He will stand and shepherd his flock
    in the strength of the Lord,
    in the majesty of the name of the Lord his God.
And they will live securely, for then his greatness
    will reach to the ends of the earth.

 And he will be our peace. (New International Version)

An Awful Situation

In the prophet Micah’s day, there was no “peace on earth, goodwill to all.” After the reign of King Solomon, Israel was divided between north and south. Samaria was the capital of the northern kingdom of Israel. Jerusalem was the capital of the southern kingdom of Judah. 

In the eighth-century B.C.E. the Assyrian Empire conquered the northern kingdom of Israel. They deported many of the Israelites and re-populated the cities with their own people.  This is why the Jews in Christ’s day looked down on Samaritans. They pejoratively viewed them as “half-breeds,” a mix of Jewish and Assyrian descent.

The Assyrian takeover of Israel not only left the northern kingdom in shambles; it had a huge impact on the southern kingdom of Judah. Even though Judah had not been conquered, they were still forced to pay tribute to the Assyrians. 

The problem was exacerbated with the leadership of Judah seeking to maintain their power and lifestyle. They did not look to God for help and ignored the needs of the people. Judah’s leaders expected the poor common folk to shoulder the burden of the tribute to the Assyrians. In addition, thousands of refugees from Israel were flooding into Judah and Jerusalem. They had lost their homes, their land, and had nothing but their lives. So, the already scant resources in Judah were pushed to the brink.

Those in authority and power, the ones with resources to make a difference, didn’t. Instead, they took advantage of the situation by buying fields and land at a fraction of its worth because people were just trying to survive. In some cases, the leadership leveraged their power by simply pushing people off their own land and taking it over.

There Is Hope

Into this awful situation, Micah prophesied judgment to the leaders oppressing the people – and hope for the poor and the displaced. Micah said a new kind of leader will come – one with humble origins, like the common oppressed people of Judah. The refugees, the displaced farmers, and the poor will have a champion. He will feed them and shepherd them, leading them to green pastures. This leader will serve the people.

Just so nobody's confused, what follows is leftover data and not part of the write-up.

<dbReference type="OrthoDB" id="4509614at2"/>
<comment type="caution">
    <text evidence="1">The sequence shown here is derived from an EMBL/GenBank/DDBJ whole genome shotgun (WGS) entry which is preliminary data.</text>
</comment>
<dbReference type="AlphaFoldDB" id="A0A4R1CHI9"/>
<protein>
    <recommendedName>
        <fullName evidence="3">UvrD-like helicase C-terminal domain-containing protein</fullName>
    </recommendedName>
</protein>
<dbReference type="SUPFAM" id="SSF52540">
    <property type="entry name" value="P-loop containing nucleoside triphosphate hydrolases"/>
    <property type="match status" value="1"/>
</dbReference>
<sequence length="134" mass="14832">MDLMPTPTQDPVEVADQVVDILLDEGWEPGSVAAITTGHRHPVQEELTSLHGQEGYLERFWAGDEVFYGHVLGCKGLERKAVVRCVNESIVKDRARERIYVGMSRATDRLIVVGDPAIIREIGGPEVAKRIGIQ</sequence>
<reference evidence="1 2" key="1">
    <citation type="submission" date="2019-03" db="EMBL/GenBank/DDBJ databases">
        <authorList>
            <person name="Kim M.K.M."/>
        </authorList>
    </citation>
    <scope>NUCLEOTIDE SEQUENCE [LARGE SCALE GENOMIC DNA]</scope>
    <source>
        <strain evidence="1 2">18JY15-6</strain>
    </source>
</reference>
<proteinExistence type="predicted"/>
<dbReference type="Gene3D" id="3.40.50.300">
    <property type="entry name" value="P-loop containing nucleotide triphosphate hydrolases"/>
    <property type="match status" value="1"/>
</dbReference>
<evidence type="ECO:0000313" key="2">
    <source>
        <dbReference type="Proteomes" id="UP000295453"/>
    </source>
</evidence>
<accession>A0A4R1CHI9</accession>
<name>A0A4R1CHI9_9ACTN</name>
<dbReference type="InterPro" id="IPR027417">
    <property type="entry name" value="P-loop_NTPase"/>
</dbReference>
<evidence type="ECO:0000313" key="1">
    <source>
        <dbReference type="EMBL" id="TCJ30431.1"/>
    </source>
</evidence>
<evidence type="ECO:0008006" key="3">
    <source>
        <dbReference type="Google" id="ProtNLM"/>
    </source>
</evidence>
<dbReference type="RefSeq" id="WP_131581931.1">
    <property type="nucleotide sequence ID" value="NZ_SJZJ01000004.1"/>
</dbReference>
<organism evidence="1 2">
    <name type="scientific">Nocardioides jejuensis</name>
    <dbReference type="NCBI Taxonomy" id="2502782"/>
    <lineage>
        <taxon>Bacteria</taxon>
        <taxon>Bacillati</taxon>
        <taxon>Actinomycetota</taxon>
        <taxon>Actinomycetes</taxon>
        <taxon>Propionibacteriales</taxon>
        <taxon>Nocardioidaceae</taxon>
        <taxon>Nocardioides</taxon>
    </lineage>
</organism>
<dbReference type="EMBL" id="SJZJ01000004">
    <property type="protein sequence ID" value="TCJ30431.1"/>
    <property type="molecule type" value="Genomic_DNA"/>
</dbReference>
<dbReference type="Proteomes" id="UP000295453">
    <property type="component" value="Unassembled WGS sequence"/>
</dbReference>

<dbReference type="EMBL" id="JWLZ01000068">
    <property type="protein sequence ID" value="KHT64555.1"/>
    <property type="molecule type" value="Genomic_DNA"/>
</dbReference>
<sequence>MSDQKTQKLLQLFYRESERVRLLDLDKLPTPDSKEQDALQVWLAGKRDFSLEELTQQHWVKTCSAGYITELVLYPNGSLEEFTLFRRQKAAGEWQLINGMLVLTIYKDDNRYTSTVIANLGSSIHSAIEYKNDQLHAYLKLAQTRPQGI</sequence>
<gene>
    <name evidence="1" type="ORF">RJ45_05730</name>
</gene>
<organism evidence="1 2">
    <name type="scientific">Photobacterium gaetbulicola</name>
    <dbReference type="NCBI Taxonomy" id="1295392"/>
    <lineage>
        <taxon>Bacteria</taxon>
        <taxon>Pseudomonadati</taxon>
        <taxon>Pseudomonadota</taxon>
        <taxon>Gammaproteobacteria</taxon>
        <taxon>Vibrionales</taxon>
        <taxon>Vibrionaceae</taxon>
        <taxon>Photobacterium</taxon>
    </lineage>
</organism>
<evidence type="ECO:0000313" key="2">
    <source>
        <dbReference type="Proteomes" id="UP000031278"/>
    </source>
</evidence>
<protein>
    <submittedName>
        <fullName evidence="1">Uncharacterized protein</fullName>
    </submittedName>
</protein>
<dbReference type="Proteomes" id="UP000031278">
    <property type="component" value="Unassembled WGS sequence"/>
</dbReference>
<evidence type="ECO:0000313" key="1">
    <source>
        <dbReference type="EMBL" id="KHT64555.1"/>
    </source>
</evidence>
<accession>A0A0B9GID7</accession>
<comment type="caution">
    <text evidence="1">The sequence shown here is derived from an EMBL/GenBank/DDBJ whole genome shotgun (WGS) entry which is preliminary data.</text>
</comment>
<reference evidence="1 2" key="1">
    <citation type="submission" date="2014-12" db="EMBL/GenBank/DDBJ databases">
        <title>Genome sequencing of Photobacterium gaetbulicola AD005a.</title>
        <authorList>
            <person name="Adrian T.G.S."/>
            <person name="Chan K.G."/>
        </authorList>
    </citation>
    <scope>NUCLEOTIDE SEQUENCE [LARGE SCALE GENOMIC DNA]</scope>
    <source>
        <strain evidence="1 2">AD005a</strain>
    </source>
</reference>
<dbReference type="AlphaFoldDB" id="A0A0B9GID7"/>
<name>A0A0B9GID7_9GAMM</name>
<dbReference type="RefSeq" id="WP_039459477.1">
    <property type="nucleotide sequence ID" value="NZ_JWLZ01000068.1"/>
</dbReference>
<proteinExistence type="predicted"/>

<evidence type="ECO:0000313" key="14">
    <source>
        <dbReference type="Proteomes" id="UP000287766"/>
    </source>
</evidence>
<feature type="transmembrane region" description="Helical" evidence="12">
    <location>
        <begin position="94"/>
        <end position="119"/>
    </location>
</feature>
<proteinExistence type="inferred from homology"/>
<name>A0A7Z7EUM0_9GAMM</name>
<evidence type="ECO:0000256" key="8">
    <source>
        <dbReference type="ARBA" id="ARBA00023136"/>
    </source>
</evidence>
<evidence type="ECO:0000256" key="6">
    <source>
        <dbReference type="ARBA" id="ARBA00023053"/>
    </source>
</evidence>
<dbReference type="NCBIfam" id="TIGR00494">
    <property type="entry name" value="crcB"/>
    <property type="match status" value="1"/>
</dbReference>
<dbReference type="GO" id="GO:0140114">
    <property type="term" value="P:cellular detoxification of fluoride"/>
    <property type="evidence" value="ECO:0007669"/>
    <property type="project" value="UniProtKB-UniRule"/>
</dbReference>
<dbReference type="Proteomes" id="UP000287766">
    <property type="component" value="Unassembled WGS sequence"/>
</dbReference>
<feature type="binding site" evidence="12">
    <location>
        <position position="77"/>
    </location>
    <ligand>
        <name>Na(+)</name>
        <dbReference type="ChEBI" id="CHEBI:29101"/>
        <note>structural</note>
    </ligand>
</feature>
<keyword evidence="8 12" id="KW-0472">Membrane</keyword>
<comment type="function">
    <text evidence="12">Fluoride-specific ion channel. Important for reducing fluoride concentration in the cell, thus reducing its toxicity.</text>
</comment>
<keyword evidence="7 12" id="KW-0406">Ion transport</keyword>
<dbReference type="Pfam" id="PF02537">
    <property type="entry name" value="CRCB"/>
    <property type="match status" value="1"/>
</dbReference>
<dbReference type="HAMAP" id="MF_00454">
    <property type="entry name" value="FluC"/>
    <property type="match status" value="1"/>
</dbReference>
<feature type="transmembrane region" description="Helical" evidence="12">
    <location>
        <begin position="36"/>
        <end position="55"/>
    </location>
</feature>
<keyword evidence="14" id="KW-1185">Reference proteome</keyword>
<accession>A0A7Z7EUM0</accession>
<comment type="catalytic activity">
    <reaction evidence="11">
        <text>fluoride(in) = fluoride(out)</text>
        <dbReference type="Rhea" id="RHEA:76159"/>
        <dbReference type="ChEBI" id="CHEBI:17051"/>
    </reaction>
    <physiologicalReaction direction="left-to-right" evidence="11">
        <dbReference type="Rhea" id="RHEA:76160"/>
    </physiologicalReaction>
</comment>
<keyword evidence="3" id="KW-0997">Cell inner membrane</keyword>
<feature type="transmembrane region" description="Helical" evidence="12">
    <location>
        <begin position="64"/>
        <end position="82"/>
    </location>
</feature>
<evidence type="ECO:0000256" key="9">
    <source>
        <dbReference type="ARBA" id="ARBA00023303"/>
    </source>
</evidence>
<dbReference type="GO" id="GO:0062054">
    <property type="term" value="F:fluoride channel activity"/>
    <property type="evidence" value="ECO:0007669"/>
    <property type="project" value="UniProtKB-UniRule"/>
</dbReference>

Christians discern Micah’s prophecy as speaking of Jesus – which is why we look at Scriptures like this one during the season of Advent. Just as the ancient Jews needed hope and the promise of a different ruler, so today we, too, need hope and the anticipation of security, peace, and goodwill.

Christ’s leadership and power is different than earthly politicians and officials. Over the centuries, Israel and Judah were so filled with bad kings and self-serving leadership, that Christ’s disciples could barely conceive of anything different. So, Jesus said to them: 

“You know that those who are regarded as rulers of the Gentiles lord it over them, and their high officials exercise authority over them. Not so with you. Instead, whoever wants to become great among you must be your servant, and whoever wants to be first must be slave of all. For even the Son of Man did not come to be served, but to serve, and to give his life as a ransom for many.” (Mark 10:42-45, NIV)

A Shepherd Leader Is Coming  

The people of Micah’s day needed to see beyond their terrible circumstances and to realize hope – better days ahead with food, peace, and protection. We, too, feel the insecurity and the anxiety of living in today’s world. We want leaders to be wise and just toward the vulnerable, the poor, and the displaced. Yet, while we look to elections and politicians for hope, the prophet Micah is jumping up and down, pointing us to a different leader – a shepherd leader.

Micah says the shepherd leader will come from Bethlehem. When Micah gave his message, King David had been dead for nearly three-hundred years. The nation had strayed far from those days when David led the people with God’s covenant love and kindness. Yet, another shepherd leader is coming and will bring restoration, renewal, revival, and hope!

“Bethlehem” is two Hebrew words put together: beth is “house,” and, lechem is “bread.” Bethlehem means “house of bread.” God communicated to the people that the coming shepherd leader will provide food and care for them.

The Bread of Life

Jesus is the Bread of Life. He generously feeds us so that we will offer both physical and spiritual bread to others. Jesus satisfies all our hungers and cravings in this life. We may not wonder where our next meal is coming from, nor struggle with going to bed hungry. Yet, we hunger for security in our world, satisfaction in our daily activities, loved ones to know Jesus, and for peace. Our spiritual stomachs growl, hungering for spiritual food. Many are spiritually starving because they are searching for peace and goodwill in everyplace but Jesus.